With one of the most active offseasons in the history of the NBA, several of the league’s most well-known players moved around the league, while others stayed put for hefty sums of money. However, just as there is a tradition of player movement during every offseason, so there is an onslaught of anonymous front-office sources speaking through the media about other teams’ players. Whether it is sour grapes or legitimate analysis, front offices are known for speaking through the media, and this year was no exception. This year, Kawhi Leonard and Klay Thompson were the targets. Bleacher Report’s Ric Bucher surveyed some anonymous executives at a forum, and their answers were a fascinating look inside the thought process of an NBA front office worker.
Kawhi Leonard: NBA champion, Finals MVP, All-Star, and bad leader?
One of the anonymous executives had some interesting words to say about Kawhi Leonard, who famously went to the Clippers after one championship season in Toronto.
“Kawhi is getting his,” the GM told Bucher. “But he doesn’t elevate anyone. He doesn’t rally his team.”
It is a fascinating observation about a player who, by all means, elevated a team who had previously struggled to get through the East into the NBA Finals, but that GM wasn’t alone. An Eastern Conference Vice President partially agreed with the statement, although they did so in a less pointed way. This executive didn’t imply that Kawhi wasn’t a leader, but that he’s a different type of leader that doesn’t have the impact of more vocal ones.
“He does have leadership qualities,” said the anonymous source. “But it depends on how you define ‘leader.’ He’s obviously not vocal, and he’s not a galvanizer. He does it with his work ethic and by example.”
While one could argue this to the end of the time, the fact that two different teams implied it could be seen as proof that it isn’t idle speculation, and Kawhi Leonard wasn’t the only player discussed.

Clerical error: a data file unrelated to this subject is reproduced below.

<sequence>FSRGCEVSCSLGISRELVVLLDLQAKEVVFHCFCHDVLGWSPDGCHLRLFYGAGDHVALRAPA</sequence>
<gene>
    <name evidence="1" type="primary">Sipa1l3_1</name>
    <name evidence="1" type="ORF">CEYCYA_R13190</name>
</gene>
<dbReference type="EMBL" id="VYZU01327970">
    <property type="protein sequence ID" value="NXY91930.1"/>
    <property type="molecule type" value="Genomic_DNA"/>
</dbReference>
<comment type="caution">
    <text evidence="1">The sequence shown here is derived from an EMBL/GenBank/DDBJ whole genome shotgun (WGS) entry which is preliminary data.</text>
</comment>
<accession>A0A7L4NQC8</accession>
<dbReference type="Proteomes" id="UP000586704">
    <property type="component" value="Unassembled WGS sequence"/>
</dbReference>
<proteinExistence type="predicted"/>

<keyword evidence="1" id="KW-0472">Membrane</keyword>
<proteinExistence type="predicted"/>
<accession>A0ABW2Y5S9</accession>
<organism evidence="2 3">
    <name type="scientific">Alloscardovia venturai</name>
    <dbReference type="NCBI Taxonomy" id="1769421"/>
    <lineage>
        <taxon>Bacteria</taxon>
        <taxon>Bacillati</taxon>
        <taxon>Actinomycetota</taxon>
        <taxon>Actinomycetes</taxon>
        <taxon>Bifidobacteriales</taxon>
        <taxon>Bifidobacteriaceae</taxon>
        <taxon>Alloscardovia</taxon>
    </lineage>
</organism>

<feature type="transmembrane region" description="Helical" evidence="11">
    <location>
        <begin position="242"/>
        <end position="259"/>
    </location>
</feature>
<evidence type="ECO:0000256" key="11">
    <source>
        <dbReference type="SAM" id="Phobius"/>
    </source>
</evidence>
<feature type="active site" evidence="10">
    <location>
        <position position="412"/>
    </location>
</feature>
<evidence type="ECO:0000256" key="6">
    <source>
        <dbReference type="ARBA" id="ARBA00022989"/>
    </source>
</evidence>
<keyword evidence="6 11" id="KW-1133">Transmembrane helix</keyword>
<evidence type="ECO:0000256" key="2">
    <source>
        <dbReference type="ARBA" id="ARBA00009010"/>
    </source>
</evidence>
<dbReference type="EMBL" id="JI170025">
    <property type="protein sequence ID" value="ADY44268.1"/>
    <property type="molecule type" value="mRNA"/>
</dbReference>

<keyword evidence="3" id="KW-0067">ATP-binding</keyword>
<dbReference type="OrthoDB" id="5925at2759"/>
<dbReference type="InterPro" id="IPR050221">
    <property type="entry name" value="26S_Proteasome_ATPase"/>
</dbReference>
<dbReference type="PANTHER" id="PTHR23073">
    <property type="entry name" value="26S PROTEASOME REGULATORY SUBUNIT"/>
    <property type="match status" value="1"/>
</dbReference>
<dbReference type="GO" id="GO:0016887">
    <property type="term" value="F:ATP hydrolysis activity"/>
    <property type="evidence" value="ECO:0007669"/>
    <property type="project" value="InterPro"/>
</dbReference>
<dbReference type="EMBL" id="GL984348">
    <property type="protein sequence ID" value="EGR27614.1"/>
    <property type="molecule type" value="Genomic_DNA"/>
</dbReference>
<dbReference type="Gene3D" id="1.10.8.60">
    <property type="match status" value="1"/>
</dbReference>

Klay Thompson: $190 million role player?
Klay Thompson may be a star unlike any other that we have ever seen. While some stars have taken a back seat on the latter part of their careers or have done so in their primes as part of joining a super team, Thompson has made himself a max player almost exclusively as a second, third, even fourth option at times.
Despite being the secondary member of the Splash Brothers alongside Stephen Curry, Thompson has proven time and time again that he can be one of the scariest scorers that the league has ever seen. He is, after all, the man who scored 60 points on 11 dribbles and who once dropped 37 points in a single quarter. Factoring in his smaller role as opposed to other max players along with the fact that he’s likely to miss a large chunk of the next season, some may question whether he is worth the money.
According to Bucher, the consensus was that Thompson’s catch-and-shoot ability is important, but could offer a conundrum when Draymond Green is up for a new deal, and the team must choose Thompson’s offense over his defense.
Other takeaways aside NBA executives
NBA executives did not only talk about Kawhi Leonard and Klay Thompson. They commented on Khris Middleton’s large deal with Milwaukee despite, like Thompson, not being a typical max recipient, stating that it could be a big gamble. They also spoke about how Kemba Walker can succeed in Boston in ways that both he couldn’t in Charlotte.